<url pathinfo="/articles/english/:page" module="cms" action="page:view">
      <param name="page"/>
      <static name="lang" value="en_US" type="locale"/>
   <url pathinfo="/articles/francais/:page" module="cms" action="page:view">
      <param name="page"/>
      <static name="lang" value="fr_FR" type="locale" />

If you call simply jUrl::get('cms~page:view', array('page'=>'foo')), then jUrl will generate /articles/english/foo if the current language is "en_US", or /articles/francais/foo if it is "fr_FR". You don't have to indicate the language code as before: jUrl::get('cms~page:view', array('page'=>'foo', 'lang'=>jApp::config()->locale)). However, you can still give it if you want to force the language code (one code different from the default one).

During the call of the page /articles/english/foo or /articles/francais/foo, Jelix will configure automatically the locale. So when the user call the page /articles/english/foo, the current language will be "en_US".

You can also use type="lang". In this case, you just have to indicate the lang code ('en', 'fr'...), either in the attribute value, or to jUrl::get().

    <static name="lang" value="fr" type="lang" />

With dynamic parameters

If there are more than 2 or 3 language, the use of static parameters for language could be tedious, since you have to define an url for each language.

Happily, you can have parameters with the type "locale" or "lang".

   <param name="lg" type="lang"/>
   <!-- or -->
   <param name="lg" type="locale"/>

It allows you to have a language code into the "pathinfo" of the URL, without indicating it to jUrl::get(), It also allows to configure automatically the current language during the execution of the action.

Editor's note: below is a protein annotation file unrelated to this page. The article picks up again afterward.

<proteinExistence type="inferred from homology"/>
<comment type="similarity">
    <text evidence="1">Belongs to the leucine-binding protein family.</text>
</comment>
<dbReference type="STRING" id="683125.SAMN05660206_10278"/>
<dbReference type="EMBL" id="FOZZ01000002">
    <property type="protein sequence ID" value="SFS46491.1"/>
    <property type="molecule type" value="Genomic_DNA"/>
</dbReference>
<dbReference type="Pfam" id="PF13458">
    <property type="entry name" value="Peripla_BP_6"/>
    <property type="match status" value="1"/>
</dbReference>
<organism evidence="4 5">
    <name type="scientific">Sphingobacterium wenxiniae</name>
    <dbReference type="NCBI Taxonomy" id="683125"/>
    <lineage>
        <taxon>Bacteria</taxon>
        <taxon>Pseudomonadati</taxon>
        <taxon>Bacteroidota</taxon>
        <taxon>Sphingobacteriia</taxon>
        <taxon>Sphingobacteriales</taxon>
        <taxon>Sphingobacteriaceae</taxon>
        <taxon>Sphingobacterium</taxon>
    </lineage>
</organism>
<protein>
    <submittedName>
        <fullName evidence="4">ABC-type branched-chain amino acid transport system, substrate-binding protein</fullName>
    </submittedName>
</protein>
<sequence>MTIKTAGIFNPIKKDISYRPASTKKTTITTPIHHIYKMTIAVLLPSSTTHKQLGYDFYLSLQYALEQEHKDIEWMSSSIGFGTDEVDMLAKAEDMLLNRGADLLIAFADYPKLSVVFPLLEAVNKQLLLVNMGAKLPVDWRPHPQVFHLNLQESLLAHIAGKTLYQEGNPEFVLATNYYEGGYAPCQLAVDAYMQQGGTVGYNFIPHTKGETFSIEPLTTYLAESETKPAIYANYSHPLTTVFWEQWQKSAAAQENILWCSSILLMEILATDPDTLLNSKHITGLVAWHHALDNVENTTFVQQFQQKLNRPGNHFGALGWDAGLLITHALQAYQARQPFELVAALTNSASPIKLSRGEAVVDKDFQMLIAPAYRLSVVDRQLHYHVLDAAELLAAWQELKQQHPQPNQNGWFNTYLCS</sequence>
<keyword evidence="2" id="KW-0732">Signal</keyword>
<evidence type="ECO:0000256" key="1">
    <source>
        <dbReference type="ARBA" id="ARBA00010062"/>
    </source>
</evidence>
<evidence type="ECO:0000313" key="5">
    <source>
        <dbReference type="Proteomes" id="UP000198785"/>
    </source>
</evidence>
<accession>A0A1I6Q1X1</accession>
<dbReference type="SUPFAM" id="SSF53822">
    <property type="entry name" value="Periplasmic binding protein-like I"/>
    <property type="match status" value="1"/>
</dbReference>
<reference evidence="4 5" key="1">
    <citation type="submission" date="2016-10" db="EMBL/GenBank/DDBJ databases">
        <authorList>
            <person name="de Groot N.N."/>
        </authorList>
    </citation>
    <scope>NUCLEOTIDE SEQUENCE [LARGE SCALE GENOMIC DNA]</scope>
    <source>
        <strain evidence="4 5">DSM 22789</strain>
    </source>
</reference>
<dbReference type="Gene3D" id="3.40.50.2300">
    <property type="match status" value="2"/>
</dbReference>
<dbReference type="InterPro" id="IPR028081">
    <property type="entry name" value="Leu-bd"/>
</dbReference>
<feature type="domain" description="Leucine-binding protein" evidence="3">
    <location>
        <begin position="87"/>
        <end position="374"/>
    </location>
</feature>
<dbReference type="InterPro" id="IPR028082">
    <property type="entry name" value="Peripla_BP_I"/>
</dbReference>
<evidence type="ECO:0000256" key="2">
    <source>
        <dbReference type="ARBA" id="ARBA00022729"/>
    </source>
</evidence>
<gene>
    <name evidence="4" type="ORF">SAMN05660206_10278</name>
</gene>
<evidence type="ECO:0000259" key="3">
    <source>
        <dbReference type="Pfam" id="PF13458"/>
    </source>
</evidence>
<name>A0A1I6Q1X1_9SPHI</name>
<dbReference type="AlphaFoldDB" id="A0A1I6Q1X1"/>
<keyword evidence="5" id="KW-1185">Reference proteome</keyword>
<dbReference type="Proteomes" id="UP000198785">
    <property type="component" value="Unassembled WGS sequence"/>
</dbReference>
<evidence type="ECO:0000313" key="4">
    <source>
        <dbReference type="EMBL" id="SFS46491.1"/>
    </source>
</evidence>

Then, the previous example:

   <url pathinfo="/articles/en/:page" module="cms" action="page:view">
      <param name="page"/>
      <static name="lang" value="en_US" />
   <url pathinfo="/articles/fr/:page" module="cms" action="page:view">
      <param name="page"/>
      <static name="lang" value="fr_FR" />


   <url pathinfo="/articles/:lang/:page" module="cms" action="page:view">
      <param name="page"/>
      <param name="lang" type="lang" />

If you just call jUrl::get('cms~page:view', array('page'=>'foo')), then jUrl will generate /articles/en/foo if the locale is "en_US", or /articles/fr/foo if the locale is "fr_FR".

And if a browser calls /articles/en/foo, the current locale will be automatically "en_US".

Same principle with type="locale", except that jUrl will generate /articles/en_US/foo.

Using an handler

We saw how to use a system to analyse the content of the pathinfo. However, sometimes it is not enough, and we need a more complex parsing. For example, parts of a pathinfo can be some data stored in a database, and we need to search in the database this parts to get some ids or whatever..

So in some case, we want to create our own parser, called an "handler".

To create an handler, you create a specific class:

class myHandlerUrlsHandler implements jIUrlSignificantHandler {

    function parse($url) {       
        if (preg_match("/^\/(.*)$/",$url->pathInfo,$match)) {
            // the pathinfo is the expected one, we can process it 
            $urlact = new jUrlAction($url->params);
            return $urlact;
        else {
            // the pathinfo does not correspond to what we expect
            return false;

    function create($urlact, $url){


        $url->pathInfo = "/$p";